Every time you swap lenses on your digital camera, it's an opportunity for dust to settle on the sensor and make little black specks in your photos. Although many modern cameras have self-cleaning mechanisms that shake dust off the sensor every time you turn on the camera, they may not remove it all. So, it's worth checking your camera once in a while even if you haven't noticed dust in your photos.
How to check for dust
In a dim environment, set the camera to:
I set focus manually so the wall will not be in focus, to blur any texture on the wall and make any specks more apparent. I move the camera during a long exposure for the same reason. I increase contrast to make the specks darker and the wall lighter so the specks are easier to see.
How to clean the sensor
If you find specks that might ruin your photos, you can send the camera to a service center for cleaning, or clean it yourself. I've always cleaned my own. It takes some care, but I use a light touch and haven't had any problems. Here are the products I use, in this order:
Giottos' Rocket Blasters are popular. Remove the lens, expose the sensor, hold the camera facing down (so dust can fall out), and blow a few puffs of air at the sensor to dislodge any dust. If you have a DSLR, you'll need to activate "sensor cleaning mode" to lock the mirror up and the shutter open. This takes care of 50% of my dust. Important safety tip: Do not use canned air, as it can damage your camera.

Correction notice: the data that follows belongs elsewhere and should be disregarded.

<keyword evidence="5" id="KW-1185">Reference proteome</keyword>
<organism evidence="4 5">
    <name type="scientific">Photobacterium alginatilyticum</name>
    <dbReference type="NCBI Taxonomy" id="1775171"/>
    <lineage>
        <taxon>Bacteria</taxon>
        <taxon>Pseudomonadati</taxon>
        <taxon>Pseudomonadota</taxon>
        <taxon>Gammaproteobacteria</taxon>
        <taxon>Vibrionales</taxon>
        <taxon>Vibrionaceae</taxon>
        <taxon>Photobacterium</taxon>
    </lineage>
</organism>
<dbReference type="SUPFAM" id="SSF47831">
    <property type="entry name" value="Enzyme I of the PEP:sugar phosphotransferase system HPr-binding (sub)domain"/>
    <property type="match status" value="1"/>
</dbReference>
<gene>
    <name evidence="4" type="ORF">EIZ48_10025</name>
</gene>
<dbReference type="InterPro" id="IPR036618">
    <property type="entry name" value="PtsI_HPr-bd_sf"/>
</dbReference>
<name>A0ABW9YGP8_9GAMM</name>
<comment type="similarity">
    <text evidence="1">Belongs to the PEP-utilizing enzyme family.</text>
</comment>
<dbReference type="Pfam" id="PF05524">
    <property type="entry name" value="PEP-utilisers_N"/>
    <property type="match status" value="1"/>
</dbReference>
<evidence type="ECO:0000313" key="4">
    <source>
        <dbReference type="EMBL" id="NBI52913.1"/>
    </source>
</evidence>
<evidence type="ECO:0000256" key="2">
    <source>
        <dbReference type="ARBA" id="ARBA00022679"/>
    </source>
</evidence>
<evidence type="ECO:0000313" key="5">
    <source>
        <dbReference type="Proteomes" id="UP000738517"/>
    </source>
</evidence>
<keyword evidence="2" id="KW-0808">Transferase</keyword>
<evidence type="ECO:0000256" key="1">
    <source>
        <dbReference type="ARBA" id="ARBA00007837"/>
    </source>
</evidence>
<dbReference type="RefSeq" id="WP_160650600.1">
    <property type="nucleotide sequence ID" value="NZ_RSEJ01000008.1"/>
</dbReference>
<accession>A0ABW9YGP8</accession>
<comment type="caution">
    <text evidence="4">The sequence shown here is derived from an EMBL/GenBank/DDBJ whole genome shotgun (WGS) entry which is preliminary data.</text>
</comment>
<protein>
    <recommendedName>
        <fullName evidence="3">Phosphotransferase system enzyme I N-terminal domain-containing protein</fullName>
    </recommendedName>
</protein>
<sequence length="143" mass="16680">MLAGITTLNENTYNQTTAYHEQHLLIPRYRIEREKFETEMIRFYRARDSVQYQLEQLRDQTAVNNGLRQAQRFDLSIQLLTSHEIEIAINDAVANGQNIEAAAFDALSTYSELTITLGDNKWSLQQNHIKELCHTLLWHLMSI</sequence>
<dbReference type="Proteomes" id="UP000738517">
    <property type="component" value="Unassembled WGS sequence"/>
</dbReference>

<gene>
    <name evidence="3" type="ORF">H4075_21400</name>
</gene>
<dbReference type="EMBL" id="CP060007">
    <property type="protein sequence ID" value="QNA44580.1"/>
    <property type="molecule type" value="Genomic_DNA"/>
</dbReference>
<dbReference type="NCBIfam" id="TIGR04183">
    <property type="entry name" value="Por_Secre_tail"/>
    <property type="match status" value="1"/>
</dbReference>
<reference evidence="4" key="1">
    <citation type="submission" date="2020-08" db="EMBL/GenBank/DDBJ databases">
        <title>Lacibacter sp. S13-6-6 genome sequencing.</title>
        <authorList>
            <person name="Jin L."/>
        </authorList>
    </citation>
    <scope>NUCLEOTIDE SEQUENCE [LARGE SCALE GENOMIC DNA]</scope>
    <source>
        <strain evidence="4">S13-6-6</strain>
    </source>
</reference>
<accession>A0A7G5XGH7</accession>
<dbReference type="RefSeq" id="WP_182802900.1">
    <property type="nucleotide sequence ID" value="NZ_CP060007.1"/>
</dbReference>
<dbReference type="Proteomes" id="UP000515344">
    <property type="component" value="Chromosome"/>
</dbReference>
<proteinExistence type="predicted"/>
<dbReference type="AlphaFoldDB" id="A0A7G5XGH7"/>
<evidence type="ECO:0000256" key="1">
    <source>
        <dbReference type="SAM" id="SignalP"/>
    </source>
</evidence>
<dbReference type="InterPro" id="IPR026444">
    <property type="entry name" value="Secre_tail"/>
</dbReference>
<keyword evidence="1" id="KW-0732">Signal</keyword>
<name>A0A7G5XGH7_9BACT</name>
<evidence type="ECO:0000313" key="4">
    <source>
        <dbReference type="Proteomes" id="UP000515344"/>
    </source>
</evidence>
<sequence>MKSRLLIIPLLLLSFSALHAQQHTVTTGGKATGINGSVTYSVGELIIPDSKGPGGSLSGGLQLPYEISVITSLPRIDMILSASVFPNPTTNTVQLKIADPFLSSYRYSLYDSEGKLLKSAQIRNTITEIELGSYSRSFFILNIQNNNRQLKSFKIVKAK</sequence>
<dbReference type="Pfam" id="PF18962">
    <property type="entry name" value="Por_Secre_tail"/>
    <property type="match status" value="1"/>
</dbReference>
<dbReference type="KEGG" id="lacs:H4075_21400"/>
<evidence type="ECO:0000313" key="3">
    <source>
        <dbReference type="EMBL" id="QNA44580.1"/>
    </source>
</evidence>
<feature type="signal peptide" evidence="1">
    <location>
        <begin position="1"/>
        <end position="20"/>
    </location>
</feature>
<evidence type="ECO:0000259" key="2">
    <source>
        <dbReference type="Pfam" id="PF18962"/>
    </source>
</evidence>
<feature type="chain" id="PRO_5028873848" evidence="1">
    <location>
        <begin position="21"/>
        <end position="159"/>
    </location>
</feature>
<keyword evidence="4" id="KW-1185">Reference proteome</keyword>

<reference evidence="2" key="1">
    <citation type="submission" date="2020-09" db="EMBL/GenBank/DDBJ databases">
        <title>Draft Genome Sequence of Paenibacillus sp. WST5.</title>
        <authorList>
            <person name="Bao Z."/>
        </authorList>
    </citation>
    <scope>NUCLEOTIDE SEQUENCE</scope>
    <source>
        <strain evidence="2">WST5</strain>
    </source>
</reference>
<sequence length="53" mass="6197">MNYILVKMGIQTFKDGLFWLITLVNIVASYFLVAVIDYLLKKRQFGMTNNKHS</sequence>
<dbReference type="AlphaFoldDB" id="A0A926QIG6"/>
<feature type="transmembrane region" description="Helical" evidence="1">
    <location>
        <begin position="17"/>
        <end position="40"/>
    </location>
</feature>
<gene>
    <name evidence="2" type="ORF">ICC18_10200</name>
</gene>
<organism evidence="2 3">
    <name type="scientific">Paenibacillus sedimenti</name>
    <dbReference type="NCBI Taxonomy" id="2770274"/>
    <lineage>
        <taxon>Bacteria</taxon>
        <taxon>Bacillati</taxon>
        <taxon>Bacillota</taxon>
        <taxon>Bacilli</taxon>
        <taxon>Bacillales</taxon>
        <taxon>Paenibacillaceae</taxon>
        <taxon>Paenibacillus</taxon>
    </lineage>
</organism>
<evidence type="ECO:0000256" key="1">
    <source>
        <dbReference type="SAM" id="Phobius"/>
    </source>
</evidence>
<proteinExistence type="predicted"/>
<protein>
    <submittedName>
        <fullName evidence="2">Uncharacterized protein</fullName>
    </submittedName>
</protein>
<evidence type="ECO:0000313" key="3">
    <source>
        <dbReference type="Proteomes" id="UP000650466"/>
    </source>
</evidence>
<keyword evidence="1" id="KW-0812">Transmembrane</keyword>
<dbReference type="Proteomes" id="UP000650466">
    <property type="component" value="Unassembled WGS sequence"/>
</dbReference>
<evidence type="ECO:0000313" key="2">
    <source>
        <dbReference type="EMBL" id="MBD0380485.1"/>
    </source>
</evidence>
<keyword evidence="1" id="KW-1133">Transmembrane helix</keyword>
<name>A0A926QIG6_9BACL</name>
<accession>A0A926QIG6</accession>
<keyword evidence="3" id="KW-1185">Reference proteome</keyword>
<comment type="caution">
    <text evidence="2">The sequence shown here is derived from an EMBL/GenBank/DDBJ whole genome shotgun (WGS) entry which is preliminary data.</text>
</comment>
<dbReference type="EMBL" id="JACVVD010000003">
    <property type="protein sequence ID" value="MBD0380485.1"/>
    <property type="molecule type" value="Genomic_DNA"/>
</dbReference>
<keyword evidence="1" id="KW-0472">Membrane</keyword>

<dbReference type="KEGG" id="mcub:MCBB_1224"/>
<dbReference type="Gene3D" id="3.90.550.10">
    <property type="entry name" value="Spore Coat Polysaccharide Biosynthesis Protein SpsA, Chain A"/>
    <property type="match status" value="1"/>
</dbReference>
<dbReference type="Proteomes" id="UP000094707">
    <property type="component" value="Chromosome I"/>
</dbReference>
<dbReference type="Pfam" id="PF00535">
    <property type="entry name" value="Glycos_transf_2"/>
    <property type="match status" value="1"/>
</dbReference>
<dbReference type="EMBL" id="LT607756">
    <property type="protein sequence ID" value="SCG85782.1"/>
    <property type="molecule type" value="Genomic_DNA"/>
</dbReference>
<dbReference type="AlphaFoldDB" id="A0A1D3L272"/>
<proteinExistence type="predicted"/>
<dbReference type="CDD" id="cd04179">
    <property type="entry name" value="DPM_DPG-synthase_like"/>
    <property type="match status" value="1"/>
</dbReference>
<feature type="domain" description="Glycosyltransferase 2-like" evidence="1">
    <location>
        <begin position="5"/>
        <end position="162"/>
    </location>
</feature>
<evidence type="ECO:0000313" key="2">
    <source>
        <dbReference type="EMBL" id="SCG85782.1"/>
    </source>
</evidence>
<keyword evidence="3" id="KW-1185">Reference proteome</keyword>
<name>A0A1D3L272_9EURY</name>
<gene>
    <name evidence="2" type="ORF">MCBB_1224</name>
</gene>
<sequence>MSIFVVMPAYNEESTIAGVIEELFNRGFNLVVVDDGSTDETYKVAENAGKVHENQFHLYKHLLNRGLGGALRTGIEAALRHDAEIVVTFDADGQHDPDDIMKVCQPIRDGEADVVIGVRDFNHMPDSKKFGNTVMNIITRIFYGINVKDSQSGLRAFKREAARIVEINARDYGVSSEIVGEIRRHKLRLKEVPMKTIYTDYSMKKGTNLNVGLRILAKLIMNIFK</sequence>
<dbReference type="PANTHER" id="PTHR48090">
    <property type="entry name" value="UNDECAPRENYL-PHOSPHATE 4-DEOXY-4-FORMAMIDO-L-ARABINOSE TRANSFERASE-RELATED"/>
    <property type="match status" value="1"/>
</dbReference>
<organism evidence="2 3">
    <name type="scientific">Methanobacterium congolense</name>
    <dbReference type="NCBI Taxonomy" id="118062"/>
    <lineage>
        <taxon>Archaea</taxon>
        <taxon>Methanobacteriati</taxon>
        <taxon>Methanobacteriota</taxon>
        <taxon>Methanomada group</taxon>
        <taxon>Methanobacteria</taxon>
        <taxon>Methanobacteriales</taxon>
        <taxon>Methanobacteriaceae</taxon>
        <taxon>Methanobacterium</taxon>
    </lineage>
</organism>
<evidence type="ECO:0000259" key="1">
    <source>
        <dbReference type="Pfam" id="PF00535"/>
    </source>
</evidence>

If the dust is too stubborn to be moved with a blower, this is the next tool to use. This brush spins to create a static charge that attracts dust to the brush. You then lightly brush the sensor from one edge to the other. Do not spin the brush while it's inside the camera. When you're done and you've closed up the camera, spin it again to remove any dust from the brush. This takes care of the next 45%.
For specks that are really stuck. Dab gently at the exact spot where you saw the speck. LensPen sells a kit with a blower and an illuminated loupe that can give you a close-up view of the sensor. Don't wipe the whole sensor with the SensorKlear, as you might smear gummy gunk. I've needed the SensorKlear only once or twice in the past five years.
I've never needed more than this, but if you have streaks or oil on your sensor, you'll need:
A lot of photographers rely on Eclipse liquid and swabs. You moisten a swab, swipe the sensor, then dry the sensor by swiping lightly with one or two clean swabs. I avoid wet cleaning unless it's absolutely necessary, because in the past other products have left me with streaks that were hard to remove. Current products might work better, though.
These are essentially the same tools the service centers use. In all cases, follow the instructions exactly. If your camera has In-Body Image Stabilization (IBIS), the sensor floats on a delicate mechaniism, so be very gentle.
Questions are welcome.